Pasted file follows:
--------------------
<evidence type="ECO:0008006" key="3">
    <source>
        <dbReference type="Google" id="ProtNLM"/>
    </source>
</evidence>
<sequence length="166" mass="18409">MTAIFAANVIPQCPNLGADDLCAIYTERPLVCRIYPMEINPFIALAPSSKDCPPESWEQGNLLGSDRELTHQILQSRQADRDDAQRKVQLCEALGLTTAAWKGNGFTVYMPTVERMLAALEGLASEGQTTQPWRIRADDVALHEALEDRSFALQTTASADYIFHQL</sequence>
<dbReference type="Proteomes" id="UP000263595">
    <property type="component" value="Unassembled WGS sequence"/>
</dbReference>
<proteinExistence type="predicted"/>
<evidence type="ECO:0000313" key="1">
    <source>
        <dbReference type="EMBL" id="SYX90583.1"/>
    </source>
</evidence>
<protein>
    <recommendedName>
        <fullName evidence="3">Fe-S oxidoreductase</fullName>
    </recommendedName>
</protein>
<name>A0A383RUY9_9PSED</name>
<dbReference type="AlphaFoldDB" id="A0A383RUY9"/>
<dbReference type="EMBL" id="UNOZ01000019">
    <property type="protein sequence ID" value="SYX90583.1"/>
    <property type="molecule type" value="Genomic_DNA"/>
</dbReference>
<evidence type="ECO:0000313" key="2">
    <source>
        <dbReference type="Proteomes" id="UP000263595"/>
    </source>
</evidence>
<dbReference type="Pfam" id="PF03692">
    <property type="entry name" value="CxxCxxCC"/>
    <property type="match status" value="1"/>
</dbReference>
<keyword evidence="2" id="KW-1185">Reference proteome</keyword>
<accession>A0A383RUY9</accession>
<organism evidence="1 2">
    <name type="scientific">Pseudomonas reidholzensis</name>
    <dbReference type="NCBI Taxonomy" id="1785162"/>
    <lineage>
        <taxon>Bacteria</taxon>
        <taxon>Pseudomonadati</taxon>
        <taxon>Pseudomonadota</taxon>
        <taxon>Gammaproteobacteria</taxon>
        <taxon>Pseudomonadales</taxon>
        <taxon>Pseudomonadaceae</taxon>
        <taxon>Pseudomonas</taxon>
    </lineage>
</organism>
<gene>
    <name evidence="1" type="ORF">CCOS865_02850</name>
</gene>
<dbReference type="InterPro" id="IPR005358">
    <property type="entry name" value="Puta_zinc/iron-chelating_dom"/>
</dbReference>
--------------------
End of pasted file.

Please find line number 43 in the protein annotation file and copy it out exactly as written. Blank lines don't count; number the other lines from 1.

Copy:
        <taxon>Pseudomonadati</taxon>